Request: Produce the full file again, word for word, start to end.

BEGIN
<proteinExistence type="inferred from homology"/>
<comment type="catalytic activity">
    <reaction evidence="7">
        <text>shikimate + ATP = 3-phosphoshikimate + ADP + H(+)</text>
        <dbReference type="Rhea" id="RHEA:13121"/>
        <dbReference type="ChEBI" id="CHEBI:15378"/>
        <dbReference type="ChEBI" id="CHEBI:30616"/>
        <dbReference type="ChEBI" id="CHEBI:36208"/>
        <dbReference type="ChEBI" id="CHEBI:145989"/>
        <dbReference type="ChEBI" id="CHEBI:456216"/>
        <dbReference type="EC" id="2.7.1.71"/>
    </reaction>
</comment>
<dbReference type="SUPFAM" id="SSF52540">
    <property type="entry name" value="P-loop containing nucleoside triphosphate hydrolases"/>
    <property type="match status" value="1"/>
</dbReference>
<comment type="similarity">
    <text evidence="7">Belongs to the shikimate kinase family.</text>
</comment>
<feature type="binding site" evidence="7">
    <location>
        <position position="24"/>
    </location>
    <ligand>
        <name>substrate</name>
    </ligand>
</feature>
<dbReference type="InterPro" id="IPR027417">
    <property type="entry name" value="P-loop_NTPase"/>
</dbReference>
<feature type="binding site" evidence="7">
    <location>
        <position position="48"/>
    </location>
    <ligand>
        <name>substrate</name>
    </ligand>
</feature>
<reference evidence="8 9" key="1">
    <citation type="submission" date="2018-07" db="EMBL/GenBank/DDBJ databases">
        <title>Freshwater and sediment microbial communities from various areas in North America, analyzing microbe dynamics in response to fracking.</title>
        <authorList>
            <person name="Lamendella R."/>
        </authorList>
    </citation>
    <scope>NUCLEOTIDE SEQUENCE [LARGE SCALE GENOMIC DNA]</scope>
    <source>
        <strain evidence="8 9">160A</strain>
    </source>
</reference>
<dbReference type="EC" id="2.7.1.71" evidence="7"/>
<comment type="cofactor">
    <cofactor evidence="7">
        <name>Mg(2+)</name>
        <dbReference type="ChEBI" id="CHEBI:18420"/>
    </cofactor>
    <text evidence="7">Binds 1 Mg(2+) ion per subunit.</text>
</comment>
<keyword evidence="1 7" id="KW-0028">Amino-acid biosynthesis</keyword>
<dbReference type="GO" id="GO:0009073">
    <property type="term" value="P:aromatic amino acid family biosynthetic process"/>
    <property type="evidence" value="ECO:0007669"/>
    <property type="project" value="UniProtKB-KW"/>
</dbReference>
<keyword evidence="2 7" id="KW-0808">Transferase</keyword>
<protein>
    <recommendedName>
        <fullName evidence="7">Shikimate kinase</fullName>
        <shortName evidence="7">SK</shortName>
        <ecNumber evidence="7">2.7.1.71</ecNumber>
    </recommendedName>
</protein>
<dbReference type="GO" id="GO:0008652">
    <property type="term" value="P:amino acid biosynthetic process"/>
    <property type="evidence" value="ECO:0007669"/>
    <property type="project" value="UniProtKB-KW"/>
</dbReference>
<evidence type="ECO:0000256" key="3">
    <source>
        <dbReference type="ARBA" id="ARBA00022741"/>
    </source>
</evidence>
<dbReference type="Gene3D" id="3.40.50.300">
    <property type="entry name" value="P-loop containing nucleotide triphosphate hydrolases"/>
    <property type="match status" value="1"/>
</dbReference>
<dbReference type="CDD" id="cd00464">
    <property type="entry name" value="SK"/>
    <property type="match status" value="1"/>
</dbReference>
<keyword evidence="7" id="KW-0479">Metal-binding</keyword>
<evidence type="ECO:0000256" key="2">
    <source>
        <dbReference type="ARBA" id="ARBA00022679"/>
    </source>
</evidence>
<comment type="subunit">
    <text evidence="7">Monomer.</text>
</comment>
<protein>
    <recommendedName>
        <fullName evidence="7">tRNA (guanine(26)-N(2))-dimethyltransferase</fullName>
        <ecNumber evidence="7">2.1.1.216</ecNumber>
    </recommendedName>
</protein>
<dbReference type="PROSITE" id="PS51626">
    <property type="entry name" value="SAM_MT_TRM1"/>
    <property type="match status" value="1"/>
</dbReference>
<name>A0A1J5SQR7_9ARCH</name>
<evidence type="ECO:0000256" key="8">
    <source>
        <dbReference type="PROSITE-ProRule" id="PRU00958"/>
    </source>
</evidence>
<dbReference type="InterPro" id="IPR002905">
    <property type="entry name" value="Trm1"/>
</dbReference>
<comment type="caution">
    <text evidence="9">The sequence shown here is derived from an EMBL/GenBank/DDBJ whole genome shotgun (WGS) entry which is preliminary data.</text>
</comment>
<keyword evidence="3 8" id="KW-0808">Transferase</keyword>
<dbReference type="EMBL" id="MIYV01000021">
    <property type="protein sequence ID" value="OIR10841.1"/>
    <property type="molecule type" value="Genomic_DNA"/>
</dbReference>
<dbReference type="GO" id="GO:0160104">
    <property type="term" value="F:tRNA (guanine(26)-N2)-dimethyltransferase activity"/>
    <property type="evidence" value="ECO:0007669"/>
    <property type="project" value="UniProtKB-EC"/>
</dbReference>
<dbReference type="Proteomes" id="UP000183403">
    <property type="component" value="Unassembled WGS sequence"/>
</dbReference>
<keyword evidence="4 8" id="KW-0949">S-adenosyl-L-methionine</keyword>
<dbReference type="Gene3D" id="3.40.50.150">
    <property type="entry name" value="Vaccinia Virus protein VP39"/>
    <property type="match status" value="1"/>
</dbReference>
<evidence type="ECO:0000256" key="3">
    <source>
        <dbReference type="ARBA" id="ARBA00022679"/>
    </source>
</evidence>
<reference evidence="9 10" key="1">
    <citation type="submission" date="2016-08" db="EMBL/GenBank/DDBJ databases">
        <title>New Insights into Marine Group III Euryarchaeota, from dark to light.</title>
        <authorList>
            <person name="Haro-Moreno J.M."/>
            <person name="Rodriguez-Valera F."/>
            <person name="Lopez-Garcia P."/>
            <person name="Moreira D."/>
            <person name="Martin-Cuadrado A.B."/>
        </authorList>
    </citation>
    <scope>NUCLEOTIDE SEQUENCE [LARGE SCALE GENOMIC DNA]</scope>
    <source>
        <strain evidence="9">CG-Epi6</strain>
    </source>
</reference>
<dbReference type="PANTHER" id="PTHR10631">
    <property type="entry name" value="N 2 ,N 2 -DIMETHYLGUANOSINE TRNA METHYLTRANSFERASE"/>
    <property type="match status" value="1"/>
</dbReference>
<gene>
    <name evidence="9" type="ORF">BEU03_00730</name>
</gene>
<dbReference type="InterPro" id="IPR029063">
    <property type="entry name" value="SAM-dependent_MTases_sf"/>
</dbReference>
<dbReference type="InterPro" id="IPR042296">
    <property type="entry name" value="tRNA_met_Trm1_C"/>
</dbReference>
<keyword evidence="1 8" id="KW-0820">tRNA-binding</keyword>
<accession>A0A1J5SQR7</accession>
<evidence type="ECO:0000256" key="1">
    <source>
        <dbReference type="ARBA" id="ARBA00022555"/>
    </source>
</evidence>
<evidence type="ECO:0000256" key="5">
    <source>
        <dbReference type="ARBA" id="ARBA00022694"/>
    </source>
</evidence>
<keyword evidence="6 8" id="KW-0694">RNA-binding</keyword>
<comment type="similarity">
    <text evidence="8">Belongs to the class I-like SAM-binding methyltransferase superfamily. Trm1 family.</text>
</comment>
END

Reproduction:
<proteinExistence type="inferred from homology"/>
<comment type="catalytic activity">
    <reaction evidence="7">
        <text>shikimate + ATP = 3-phosphoshikimate + ADP + H(+)</text>
        <dbReference type="Rhea" id="RHEA:13121"/>
        <dbReference type="ChEBI" id="CHEBI:15378"/>
        <dbReference type="ChEBI" id="CHEBI:30616"/>
        <dbReference type="ChEBI" id="CHEBI:36208"/>
        <dbReference type="ChEBI" id="CHEBI:145989"/>
        <dbReference type="ChEBI" id="CHEBI:456216"/>
        <dbReference type="EC" id="2.7.1.71"/>
    </reaction>
</comment>
<dbReference type="SUPFAM" id="SSF52540">
    <property type="entry name" value="P-loop containing nucleoside triphosphate hydrolases"/>
    <property type="match status" value="1"/>
</dbReference>
<comment type="similarity">
    <text evidence="7">Belongs to the shikimate kinase family.</text>
</comment>
<feature type="binding site" evidence="7">
    <location>
        <position position="24"/>
    </location>
    <ligand>
        <name>substrate</name>
    </ligand>
</feature>
<dbReference type="InterPro" id="IPR027417">
    <property type="entry name" value="P-loop_NTPase"/>
</dbReference>
<feature type="binding site" evidence="7">
    <location>
        <position position="48"/>
    </location>
    <ligand>
        <name>substrate</name>
    </ligand>
</feature>
<reference evidence="8 9" key="1">
    <citation type="submission" date="2018-07" db="EMBL/GenBank/DDBJ databases">
        <title>Freshwater and sediment microbial communities from various areas in North America, analyzing microbe dynamics in response to fracking.</title>
        <authorList>
            <person name="Lamendella R."/>
        </authorList>
    </citation>
    <scope>NUCLEOTIDE SEQUENCE [LARGE SCALE GENOMIC DNA]</scope>
    <source>
        <strain evidence="8 9">160A</strain>
    </source>
</reference>
<dbReference type="EC" id="2.7.1.71" evidence="7"/>
<comment type="cofactor">
    <cofactor evidence="7">
        <name>Mg(2+)</name>
        <dbReference type="ChEBI" id="CHEBI:18420"/>
    </cofactor>
    <text evidence="7">Binds 1 Mg(2+) ion per subunit.</text>
</comment>
<keyword evidence="1 7" id="KW-0028">Amino-acid biosynthesis</keyword>
<dbReference type="GO" id="GO:0009073">
    <property type="term" value="P:aromatic amino acid family biosynthetic process"/>
    <property type="evidence" value="ECO:0007669"/>
    <property type="project" value="UniProtKB-KW"/>
</dbReference>
<keyword evidence="2 7" id="KW-0808">Transferase</keyword>
<protein>
    <recommendedName>
        <fullName evidence="7">Shikimate kinase</fullName>
        <shortName evidence="7">SK</shortName>
        <ecNumber evidence="7">2.7.1.71</ecNumber>
    </recommendedName>
</protein>
<dbReference type="GO" id="GO:0008652">
    <property type="term" value="P:amino acid biosynthetic process"/>
    <property type="evidence" value="ECO:0007669"/>
    <property type="project" value="UniProtKB-KW"/>
</dbReference>
<evidence type="ECO:0000256" key="3">
    <source>
        <dbReference type="ARBA" id="ARBA00022741"/>
    </source>
</evidence>
<dbReference type="Gene3D" id="3.40.50.300">
    <property type="entry name" value="P-loop containing nucleotide triphosphate hydrolases"/>
    <property type="match status" value="1"/>
</dbReference>
<dbReference type="CDD" id="cd00464">
    <property type="entry name" value="SK"/>
    <property type="match status" value="1"/>
</dbReference>
<keyword evidence="7" id="KW-0479">Metal-binding</keyword>
<evidence type="ECO:0000256" key="2">
    <source>
        <dbReference type="ARBA" id="ARBA00022679"/>
    </source>
</evidence>
<comment type="subunit">
    <text evidence="7">Monomer.</text>
</comment>
<protein>
    <recommendedName>
        <fullName evidence="7">tRNA (guanine(26)-N(2))-dimethyltransferase</fullName>
        <ecNumber evidence="7">2.1.1.216</ecNumber>
    </recommendedName>
</protein>
<dbReference type="PROSITE" id="PS51626">
    <property type="entry name" value="SAM_MT_TRM1"/>
    <property type="match status" value="1"/>
</dbReference>
<name>A0A1J5SQR7_9ARCH</name>
<evidence type="ECO:0000256" key="8">
    <source>
        <dbReference type="PROSITE-ProRule" id="PRU00958"/>
    </source>
</evidence>
<dbReference type="InterPro" id="IPR002905">
    <property type="entry name" value="Trm1"/>
</dbReference>
<comment type="caution">
    <text evidence="9">The sequence shown here is derived from an EMBL/GenBank/DDBJ whole genome shotgun (WGS) entry which is preliminary data.</text>
</comment>
<keyword evidence="3 8" id="KW-0808">Transferase</keyword>
<dbReference type="EMBL" id="MIYV01000021">
    <property type="protein sequence ID" value="OIR10841.1"/>
    <property type="molecule type" value="Genomic_DNA"/>
</dbReference>
<dbReference type="GO" id="GO:0160104">
    <property type="term" value="F:tRNA (guanine(26)-N2)-dimethyltransferase activity"/>
    <property type="evidence" value="ECO:0007669"/>
    <property type="project" value="UniProtKB-EC"/>
</dbReference>
<dbReference type="Proteomes" id="UP000183403">
    <property type="component" value="Unassembled WGS sequence"/>
</dbReference>
<keyword evidence="4 8" id="KW-0949">S-adenosyl-L-methionine</keyword>
<dbReference type="Gene3D" id="3.40.50.150">
    <property type="entry name" value="Vaccinia Virus protein VP39"/>
    <property type="match status" value="1"/>
</dbReference>
<evidence type="ECO:0000256" key="3">
    <source>
        <dbReference type="ARBA" id="ARBA00022679"/>
    </source>
</evidence>
<reference evidence="9 10" key="1">
    <citation type="submission" date="2016-08" db="EMBL/GenBank/DDBJ databases">
        <title>New Insights into Marine Group III Euryarchaeota, from dark to light.</title>
        <authorList>
            <person name="Haro-Moreno J.M."/>
            <person name="Rodriguez-Valera F."/>
            <person name="Lopez-Garcia P."/>
            <person name="Moreira D."/>
            <person name="Martin-Cuadrado A.B."/>
        </authorList>
    </citation>
    <scope>NUCLEOTIDE SEQUENCE [LARGE SCALE GENOMIC DNA]</scope>
    <source>
        <strain evidence="9">CG-Epi6</strain>
    </source>
</reference>
<dbReference type="PANTHER" id="PTHR10631">
    <property type="entry name" value="N 2 ,N 2 -DIMETHYLGUANOSINE TRNA METHYLTRANSFERASE"/>
    <property type="match status" value="1"/>
</dbReference>
<gene>
    <name evidence="9" type="ORF">BEU03_00730</name>
</gene>
<dbReference type="InterPro" id="IPR029063">
    <property type="entry name" value="SAM-dependent_MTases_sf"/>
</dbReference>
<dbReference type="InterPro" id="IPR042296">
    <property type="entry name" value="tRNA_met_Trm1_C"/>
</dbReference>
<keyword evidence="1 8" id="KW-0820">tRNA-binding</keyword>
<accession>A0A1J5SQR7</accession>
<evidence type="ECO:0000256" key="1">
    <source>
        <dbReference type="ARBA" id="ARBA00022555"/>
    </source>
</evidence>
<evidence type="ECO:0000256" key="5">
    <source>
        <dbReference type="ARBA" id="ARBA00022694"/>
    </source>
</evidence>
<keyword evidence="6 8" id="KW-0694">RNA-binding</keyword>
<comment type="similarity">
    <text evidence="8">Belongs to the class I-like SAM-binding methyltransferase superfamily. Trm1 family.</text>
</comment>